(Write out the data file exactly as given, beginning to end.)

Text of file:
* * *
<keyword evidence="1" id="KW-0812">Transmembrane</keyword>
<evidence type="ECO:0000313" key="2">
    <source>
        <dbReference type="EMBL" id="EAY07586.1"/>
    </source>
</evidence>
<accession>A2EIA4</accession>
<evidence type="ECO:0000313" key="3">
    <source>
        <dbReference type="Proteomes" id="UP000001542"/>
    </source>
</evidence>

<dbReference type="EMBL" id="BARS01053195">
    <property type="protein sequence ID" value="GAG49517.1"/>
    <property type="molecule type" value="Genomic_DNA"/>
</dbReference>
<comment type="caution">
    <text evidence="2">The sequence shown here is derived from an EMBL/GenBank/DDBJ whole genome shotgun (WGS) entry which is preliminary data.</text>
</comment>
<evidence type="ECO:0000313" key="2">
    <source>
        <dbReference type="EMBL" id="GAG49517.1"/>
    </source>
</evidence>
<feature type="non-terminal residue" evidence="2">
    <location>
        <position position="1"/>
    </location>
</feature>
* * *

<keyword evidence="1" id="KW-0812">Transmembrane</keyword>
<evidence type="ECO:0000313" key="2">
    <source>
        <dbReference type="EMBL" id="EAY07586.1"/>
    </source>
</evidence>
<accession>A2EIA4</accession>
<evidence type="ECO:0000313" key="3">
    <source>
        <dbReference type="Proteomes" id="UP000001542"/>
    </source>
</evidence>

<dbReference type="EMBL" id="BARS01053195">
    <property type="protein sequence ID" value="GAG49517.1"/>
    <property type="molecule type" value="Genomic_DNA"/>
</dbReference>
<comment type="caution">
    <text evidence="2">The sequence shown here is derived from an EMBL/GenBank/DDBJ whole genome shotgun (WGS) entry which is preliminary data.</text>
</comment>
<evidence type="ECO:0000313" key="2">
    <source>
        <dbReference type="EMBL" id="GAG49517.1"/>
    </source>
</evidence>
<feature type="non-terminal residue" evidence="2">
    <location>
        <position position="1"/>
    </location>
</feature>